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UCLA CELF Conference 2010

Reconsidering the American Dream:
Middle Class Families Experience the 21st Century

DAY 1 – April 29, 2010


1. Barbara Schneider (Michigan State University)

Marchena, E. (2005). Adolescents’ assessments of parental role management in dual-earner families. In B. Schneider and L. White (Eds.), Being together Working apart: Dual-career families and the work-life balance (pp. 333-360). Cambridge, UK: Cambridge University Press.(Marchena_2005)

Weinshenker, M. N. (2005). Imagining family roles: Parental influences on the expectations of adolescents in dual-earner families. In B. Schneider and L. White (Eds.), Being together Working apart: Dual-career families and the work-life balance (pp. 365-388). Cambridge, UK: Cambridge University Press.(Weinshenker_2005)

Maier, K. S. (2005). Transmitting educational values: Parent occupation and adolescent development. In B. Schneider and L. White (Eds.), Being together Working apart: Dual-career families and the work-life balance (pp. 396-418). Cambridge, UK: Cambridge University Press.(Maier_2005)

2. Sara Harkness & Charles Super (University of Connecticut)

Harkness et al. (2009).Parental ethnotheories of children’s learning. In D. Lancy, J. Bock, & S. Gaskins (Eds.). The Anthropology of Learning in Childhood (pp. 65-81). Lanham, MD: Alta Mira. (Harkness_et_al_2009)
Super, C.M. et al. (2008). Culture, Temperament, and the “Difficult Child”: A Study in Seven Western Cultures. European Journal of Developmental Science 2(1/2):136-157. (Super_et_al_2008)

3. Tamar Kremer-Sadlik (UCLA) & Marilena Fatigante (Università di Roma "La Sapienza")

Kremer-Sadlik, T., C. Izquierdo, and M. Fatigante. (2010). Making Meaning of Everyday Practices: Parents’ Attitudes toward Children’s Extracurricular Activities in the United States and in Italy. Anthropology & Education Quarterly 41(1):35-54.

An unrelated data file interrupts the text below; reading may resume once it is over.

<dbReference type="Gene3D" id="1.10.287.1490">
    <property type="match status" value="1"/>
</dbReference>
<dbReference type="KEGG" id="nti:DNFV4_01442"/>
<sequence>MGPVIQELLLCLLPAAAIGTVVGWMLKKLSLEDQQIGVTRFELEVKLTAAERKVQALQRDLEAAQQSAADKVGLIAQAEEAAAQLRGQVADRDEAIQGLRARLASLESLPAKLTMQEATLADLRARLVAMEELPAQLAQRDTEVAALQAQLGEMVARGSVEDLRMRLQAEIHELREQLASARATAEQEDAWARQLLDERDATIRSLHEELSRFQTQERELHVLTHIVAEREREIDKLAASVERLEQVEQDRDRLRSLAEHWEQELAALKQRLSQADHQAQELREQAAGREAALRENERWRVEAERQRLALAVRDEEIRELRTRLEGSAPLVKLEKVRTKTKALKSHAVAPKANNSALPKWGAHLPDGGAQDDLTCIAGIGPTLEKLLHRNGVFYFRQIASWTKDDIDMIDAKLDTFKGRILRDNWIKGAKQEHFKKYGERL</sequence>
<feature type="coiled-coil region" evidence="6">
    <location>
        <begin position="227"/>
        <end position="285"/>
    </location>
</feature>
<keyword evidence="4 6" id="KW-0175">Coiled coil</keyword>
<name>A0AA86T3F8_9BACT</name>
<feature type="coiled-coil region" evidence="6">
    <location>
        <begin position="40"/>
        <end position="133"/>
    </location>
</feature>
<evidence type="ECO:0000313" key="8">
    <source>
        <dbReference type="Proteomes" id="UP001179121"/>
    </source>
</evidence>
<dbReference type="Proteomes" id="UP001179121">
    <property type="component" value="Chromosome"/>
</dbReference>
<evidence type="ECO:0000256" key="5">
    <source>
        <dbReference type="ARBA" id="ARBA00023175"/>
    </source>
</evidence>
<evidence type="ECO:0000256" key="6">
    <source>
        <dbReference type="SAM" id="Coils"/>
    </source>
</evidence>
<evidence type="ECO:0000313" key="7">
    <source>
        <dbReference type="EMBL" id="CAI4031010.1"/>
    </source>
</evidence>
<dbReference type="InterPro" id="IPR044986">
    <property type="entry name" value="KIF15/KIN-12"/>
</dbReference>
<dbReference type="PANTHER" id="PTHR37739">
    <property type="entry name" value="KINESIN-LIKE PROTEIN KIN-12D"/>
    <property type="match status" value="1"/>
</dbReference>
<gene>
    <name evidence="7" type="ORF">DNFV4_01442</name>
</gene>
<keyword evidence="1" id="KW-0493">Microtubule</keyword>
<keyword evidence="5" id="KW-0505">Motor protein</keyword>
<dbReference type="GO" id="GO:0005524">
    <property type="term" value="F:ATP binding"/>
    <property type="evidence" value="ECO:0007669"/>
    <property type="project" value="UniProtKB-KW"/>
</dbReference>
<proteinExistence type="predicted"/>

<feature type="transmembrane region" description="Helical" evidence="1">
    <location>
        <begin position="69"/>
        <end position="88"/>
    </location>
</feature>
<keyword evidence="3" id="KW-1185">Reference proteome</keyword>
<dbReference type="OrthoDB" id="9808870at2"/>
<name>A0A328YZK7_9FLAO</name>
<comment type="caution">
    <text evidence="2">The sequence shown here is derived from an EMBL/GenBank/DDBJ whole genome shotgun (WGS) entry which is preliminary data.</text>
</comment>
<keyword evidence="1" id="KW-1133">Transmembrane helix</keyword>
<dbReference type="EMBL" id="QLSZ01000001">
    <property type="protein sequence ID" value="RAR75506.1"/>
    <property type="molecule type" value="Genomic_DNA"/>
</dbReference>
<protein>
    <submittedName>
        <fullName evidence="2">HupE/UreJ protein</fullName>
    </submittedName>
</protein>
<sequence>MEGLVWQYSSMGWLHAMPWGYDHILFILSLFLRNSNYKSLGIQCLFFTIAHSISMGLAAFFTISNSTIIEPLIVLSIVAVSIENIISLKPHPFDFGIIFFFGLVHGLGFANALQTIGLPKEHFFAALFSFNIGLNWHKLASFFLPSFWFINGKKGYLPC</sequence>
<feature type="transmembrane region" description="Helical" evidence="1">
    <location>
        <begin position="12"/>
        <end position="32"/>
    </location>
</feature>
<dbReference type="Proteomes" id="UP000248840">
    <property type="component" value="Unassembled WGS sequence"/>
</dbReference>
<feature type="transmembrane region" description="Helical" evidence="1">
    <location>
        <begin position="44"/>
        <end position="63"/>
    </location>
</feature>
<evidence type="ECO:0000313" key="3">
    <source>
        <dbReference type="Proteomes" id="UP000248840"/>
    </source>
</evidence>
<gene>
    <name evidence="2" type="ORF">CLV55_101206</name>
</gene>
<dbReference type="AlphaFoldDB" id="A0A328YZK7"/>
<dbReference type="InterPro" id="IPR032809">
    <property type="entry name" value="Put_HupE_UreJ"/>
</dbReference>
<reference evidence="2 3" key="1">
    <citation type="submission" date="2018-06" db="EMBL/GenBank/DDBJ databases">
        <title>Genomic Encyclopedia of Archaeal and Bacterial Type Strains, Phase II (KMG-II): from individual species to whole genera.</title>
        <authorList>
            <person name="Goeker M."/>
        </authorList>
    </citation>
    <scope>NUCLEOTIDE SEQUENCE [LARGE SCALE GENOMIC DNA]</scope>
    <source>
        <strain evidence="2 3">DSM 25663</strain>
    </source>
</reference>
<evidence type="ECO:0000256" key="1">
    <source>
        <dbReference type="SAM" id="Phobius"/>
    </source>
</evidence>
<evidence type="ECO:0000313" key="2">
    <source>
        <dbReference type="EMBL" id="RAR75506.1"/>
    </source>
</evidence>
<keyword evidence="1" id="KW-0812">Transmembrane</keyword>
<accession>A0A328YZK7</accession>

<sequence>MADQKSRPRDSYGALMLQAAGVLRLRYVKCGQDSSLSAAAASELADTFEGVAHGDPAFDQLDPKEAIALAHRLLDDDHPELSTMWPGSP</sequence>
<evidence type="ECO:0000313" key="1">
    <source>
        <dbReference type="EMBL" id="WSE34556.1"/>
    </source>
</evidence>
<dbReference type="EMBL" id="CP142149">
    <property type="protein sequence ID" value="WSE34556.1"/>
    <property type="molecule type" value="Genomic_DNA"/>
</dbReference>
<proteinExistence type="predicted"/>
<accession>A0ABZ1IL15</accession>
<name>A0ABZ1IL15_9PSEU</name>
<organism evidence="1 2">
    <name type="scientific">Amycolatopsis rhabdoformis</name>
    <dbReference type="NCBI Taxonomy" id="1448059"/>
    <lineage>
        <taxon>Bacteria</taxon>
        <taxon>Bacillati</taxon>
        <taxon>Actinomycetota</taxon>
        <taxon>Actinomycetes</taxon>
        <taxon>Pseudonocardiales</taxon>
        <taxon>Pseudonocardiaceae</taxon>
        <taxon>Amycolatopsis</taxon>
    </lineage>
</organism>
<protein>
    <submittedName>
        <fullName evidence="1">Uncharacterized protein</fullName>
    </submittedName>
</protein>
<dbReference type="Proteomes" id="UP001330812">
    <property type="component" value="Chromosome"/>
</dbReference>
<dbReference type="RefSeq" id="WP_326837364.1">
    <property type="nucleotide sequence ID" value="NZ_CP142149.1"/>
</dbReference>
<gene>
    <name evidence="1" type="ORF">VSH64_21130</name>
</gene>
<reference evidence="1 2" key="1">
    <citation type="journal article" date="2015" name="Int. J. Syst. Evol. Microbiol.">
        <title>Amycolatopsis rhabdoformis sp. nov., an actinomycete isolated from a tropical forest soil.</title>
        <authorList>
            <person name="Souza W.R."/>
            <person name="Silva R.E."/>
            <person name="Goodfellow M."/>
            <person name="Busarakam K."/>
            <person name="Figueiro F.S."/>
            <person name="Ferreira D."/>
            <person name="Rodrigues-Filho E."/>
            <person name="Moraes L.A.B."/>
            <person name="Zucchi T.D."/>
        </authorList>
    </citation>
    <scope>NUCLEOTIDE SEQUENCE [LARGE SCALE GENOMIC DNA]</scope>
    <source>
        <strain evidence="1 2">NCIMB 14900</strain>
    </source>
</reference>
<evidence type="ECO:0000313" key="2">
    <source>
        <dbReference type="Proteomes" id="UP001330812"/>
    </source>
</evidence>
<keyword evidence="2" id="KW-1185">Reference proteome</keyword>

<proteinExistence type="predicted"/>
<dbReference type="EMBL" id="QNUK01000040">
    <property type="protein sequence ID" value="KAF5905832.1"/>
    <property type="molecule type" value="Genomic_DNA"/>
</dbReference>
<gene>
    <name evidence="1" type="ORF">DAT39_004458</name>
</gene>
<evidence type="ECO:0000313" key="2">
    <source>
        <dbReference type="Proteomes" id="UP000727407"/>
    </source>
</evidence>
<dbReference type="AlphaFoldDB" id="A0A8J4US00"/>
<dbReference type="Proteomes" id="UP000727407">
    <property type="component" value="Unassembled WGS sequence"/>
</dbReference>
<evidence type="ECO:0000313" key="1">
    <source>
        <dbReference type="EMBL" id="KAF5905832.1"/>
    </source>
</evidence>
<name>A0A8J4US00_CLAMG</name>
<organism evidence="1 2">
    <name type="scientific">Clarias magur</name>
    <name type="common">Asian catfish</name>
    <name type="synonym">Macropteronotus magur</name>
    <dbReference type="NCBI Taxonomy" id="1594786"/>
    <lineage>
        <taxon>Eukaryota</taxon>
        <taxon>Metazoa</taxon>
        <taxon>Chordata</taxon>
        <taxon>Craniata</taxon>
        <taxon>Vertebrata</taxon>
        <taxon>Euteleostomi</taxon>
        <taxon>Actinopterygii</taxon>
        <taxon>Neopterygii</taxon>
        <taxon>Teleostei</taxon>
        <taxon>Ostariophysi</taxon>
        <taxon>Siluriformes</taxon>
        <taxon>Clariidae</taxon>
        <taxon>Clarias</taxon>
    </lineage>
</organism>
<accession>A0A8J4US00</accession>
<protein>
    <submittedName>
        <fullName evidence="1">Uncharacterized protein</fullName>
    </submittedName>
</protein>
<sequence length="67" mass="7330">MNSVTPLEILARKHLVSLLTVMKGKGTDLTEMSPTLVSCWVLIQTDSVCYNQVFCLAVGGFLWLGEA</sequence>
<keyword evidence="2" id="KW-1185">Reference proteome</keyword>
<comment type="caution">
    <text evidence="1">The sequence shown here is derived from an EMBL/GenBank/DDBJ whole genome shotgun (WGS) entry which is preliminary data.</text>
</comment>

1. Jeanne Arnold (UCLA)

Arnold, J.E., and U.A. Lang (2007). Changing American Home Life: Trends in Domestic Leisure and Storage Among Middle-Class Families. Journal of Family Economic Issues 28:23-48. (Arnold_Lang_2007)

2. Allison J. Pugh (University of Virginia)

Pugh, A. (2009). Care and Belonging in the Market (Chapter 1). In Longing and Belonging: Parents, Children, and Consumer Culture. Berkeley, CA: University of California Press.   (Pugh_2009)



1. Candy Goodwin (UCLA)

Goodwin, M. H. (2006). Participation, affect, and trajectory in family directive/response sequences. Text & Talk, 26 (4), 513-541(Goodwin_2006)

Goodwin, M.H. (2007). Occasioned Knowledge Exploration in Family Interaction. Discourse & Society 18(1):93-110. (Goodwin_2007)

2. Anthony P. Graesch (UCLA)  & Belinda Campos (UC Irvine)

Campos, B., A.P. Graesch, R. Repetti, T. Bradbury, and E. Ochs. (2009). Opportunity for Interaction? A Naturalistic Observation Study of Dual-Earner Families After Work and School. Journal of Family Psychology 23(6):798-807. (Campos_et_al_2009)

3. Bradd Shore (Emory University)

Shore, B. (2009). Making Time for Family: Schemas for Long-Term Family Memory. Social Indicators Research 93:95-103. (Shore_2009)


DAY 2 – April 30, 2010

1. Kathleen Gerson (New York University)

Gerson, K. (2009). Changing Lives, Resistant Institutions: A New Generation Negotiates Gender, Work and Family Change. Sociological Forum 24(4):735-753. (Gerson_2009)

Gerson, K. (Forthcoming). Falling Back on Plan B: The Children of the Gender Revolution Face Uncharted Territory in B. Risman & W. W. Norton (Eds.). Families as They Really Are.(Gerson_PlanB)

2. Carolina Izquierdo (UCLA) & Wendy Klein (CSU, Long Beach)

Klein, W., A.P. Graesch, and C. Izquierdo. (2009). Children and Chores: A Mixed-Methods Study of Children’s Household Work in Los Angeles Families. Anthropology of Work Review 30(4):98-109. (Klein_et_al_2009)

Klein, W., Izquierdo, C., & Bradbury, T. N. (forthcoming). Who’s Making Dinner Tonight? To appear in: In E. Ochs & T. Kremer-Sadlik (Eds.), Making families work: The everyday lives of working parents and their children. (Klein_et_al_Frth)
Ochs, E., and C. Izquierdo. (2009).  Responsibility in Childhood: Three Developmental Trajectories. Ethos 37(4):391-413. (Ochs_Izquierdo_2009)



1. Rena Repetti (UCLA), Darby Saxbe (USC), & Shu-wen Wang (UCLA)

Saxbe, D., and R.L. Repetti. (2010a). For Better or Worse? Coregulation of Couples’ Cortisol Levels and Mood States. Journal of Personality and Social Psychology 98(1):92-103. (Saxbe_Repetti_2010a)
Saxbe, D., and R.L. Repetti. (2010b). No Place Like Home: Home Tours Correlate with Daily Patterns of Mood and Cortisol. Personality and Social Psychology Bulletin 36(1):71-81. (Saxbe_Repetti_2010b)

2. Linda Garro (UCLA)

Garro & Yarris (2009) “‘‘A Massive Long Way’’: Interconnecting Histories, a
‘‘Special Child,’’ ADHD, and Everyday Family Life. Cult Med Psychiatry, 33, 559–607 (Garro_Yarris_2009)

3. Froma Walsh (University of Chicago)

Walsh, F. (2003). Family Resilience: A Framework for Clinical Practice. Family Process 42(1):1-18. (Walsh_2003)
Guilford.com. (2010). Strengthening Family Resilience (Overview of the book) (Walsh_2006)